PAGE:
I’ve never been one to stick to a routine for long. Since childhood, I’ve been through various and numerous phases. You name it, I’ve probably written it down or mentally tasked myself with the habit–make your bed every morning, write 500 words a day, exercise five times a week, cook every day for a month. From cleaning routines to reading schedules, I’m always curious about different habits and especially how people fit them into their own lives.
Regular people are out there jogging at 5 AM–every day! For weeks in a row! Months! Years!
Eventually the habits I set fall away, making way for something different or new–or no particular habit at all.
To be fair, some of them do stick. I always, always–even if I’ve had a few too many glasses of wine–wash my face before I go to bed. After almost 28 years, Sunday mass is the best kind of muscle memory. An evening walk has become a regular, treasured part of the day.
I often think about my grandfather–my dad’s dad. He was an Air Force veteran, a man of discipline, routine, and great humor. Every morning–even if he was traveling or visiting us–he would appear in the kitchen, fully dressed with his shirt neatly tucked into his khakis. He’d quietly set out a full breakfast spread, complete with a napkin, utensils, and cream for his coffee. Not just splashing half and half from the carton but pouring it into the actual porcelain creamer and, frankly, doing the whole thing right. Breakfast with Grandpa was the clink of spoons and milk over Cheerios and the newspaper crossword and endless cups of coffee. Travel mugs and phrases like “on-the-go” were entirely foreign to him.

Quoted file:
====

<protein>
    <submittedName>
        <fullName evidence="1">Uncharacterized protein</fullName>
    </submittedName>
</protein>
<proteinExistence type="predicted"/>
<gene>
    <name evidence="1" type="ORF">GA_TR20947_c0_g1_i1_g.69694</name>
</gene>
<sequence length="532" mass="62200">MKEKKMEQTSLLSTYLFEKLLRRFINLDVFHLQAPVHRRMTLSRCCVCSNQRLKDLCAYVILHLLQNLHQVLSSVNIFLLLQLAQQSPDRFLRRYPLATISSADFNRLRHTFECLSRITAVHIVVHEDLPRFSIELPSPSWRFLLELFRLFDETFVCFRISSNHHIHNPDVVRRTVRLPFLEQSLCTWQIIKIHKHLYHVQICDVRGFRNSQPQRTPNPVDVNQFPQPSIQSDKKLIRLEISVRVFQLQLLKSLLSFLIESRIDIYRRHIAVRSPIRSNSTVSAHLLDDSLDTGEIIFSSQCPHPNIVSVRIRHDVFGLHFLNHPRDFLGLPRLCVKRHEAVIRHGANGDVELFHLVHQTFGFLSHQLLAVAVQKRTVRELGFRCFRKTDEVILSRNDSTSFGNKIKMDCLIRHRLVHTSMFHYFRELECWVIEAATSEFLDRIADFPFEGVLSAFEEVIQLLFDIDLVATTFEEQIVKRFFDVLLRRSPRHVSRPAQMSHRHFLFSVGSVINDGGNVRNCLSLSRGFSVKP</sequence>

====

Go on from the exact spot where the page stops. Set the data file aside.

My breakfasts typically look almost nothing like his. But as the years go on, I feel myself pulled in that direction. Living a life with more intention, less out of rigid habit and more out of joy in the ritual.
Without realizing it, a routine has formed rather effortlessly. I wake up. I make hot tea or a creamy matcha latte and find myself sitting on the back steps of our house in Little Rock. Ralph explores the yard, sniffing the dewy grass as I take slow sips from my mug, gazing at the sky. Sometimes it’s hot and humid, occasionally cool and cloudy. Today was brisk and blue-skied and I thought how lucky I was to be sitting right there in that backyard on a Monday morning. I felt the cool air on my face, my fingers wrapped around a warm cup. I sat very still, closed my eyes and offered up one of a thousand quiet prayers.
There is no expectation, no self-imposed goal. I’m not mentally checking a box. Guilt finds no home in me while I’m on those back steps. Lately, guilt is finding a harder and harder time finding a home in me at all.
Joy is how I know I’ll continue doing something. Cooking a hearty Sunday meal brings me joy. Seeing a crisply made bed brings me joy. Reading novels brings me joy. Sitting next to my husband in a church pew brings me joy. Writing this post, wrapped in a warm sweater while Norah Jones’s voice fills the house brings me joy.
I’m discovering that when joy–not guilt– is the driving force, habits become welcome comforts instead of obligations. If a habit flames out, that’s okay too. Maybe it’s making way for something unique or it simply wasn’t serving me anymore. I have the freedom to order my life in a way I love. I give myself full permission to luxuriate in the good things while taking care of the necessary ones. As I get older, I trust myself to be intentional without stressing about the details.
So today I’ll take a page out of Grandpa Jones’s book and do something with complete purpose. I’ll carve out the time to do it right and revel in the experience. I’ll pour that latte and do the work and maybe–always with a grateful heart–I’ll do it tomorrow too.